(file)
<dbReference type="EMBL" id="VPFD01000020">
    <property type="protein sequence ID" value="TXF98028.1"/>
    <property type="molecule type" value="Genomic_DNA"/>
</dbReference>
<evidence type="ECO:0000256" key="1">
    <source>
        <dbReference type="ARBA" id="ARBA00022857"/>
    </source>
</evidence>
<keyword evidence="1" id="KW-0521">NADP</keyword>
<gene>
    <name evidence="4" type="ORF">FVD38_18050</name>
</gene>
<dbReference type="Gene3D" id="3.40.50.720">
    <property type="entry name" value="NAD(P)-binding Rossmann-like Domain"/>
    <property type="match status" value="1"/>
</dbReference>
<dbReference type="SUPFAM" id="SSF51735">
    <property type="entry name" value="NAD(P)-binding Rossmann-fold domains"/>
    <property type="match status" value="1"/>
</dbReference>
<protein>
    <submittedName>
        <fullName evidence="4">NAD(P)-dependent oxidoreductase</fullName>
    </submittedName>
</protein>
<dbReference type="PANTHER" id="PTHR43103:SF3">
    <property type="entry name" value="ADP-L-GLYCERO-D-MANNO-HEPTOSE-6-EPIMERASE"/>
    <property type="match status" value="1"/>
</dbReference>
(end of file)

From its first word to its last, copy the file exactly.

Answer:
<dbReference type="EMBL" id="VPFD01000020">
    <property type="protein sequence ID" value="TXF98028.1"/>
    <property type="molecule type" value="Genomic_DNA"/>
</dbReference>
<evidence type="ECO:0000256" key="1">
    <source>
        <dbReference type="ARBA" id="ARBA00022857"/>
    </source>
</evidence>
<keyword evidence="1" id="KW-0521">NADP</keyword>
<gene>
    <name evidence="4" type="ORF">FVD38_18050</name>
</gene>
<dbReference type="Gene3D" id="3.40.50.720">
    <property type="entry name" value="NAD(P)-binding Rossmann-like Domain"/>
    <property type="match status" value="1"/>
</dbReference>
<dbReference type="SUPFAM" id="SSF51735">
    <property type="entry name" value="NAD(P)-binding Rossmann-fold domains"/>
    <property type="match status" value="1"/>
</dbReference>
<protein>
    <submittedName>
        <fullName evidence="4">NAD(P)-dependent oxidoreductase</fullName>
    </submittedName>
</protein>
<dbReference type="PANTHER" id="PTHR43103:SF3">
    <property type="entry name" value="ADP-L-GLYCERO-D-MANNO-HEPTOSE-6-EPIMERASE"/>
    <property type="match status" value="1"/>
</dbReference>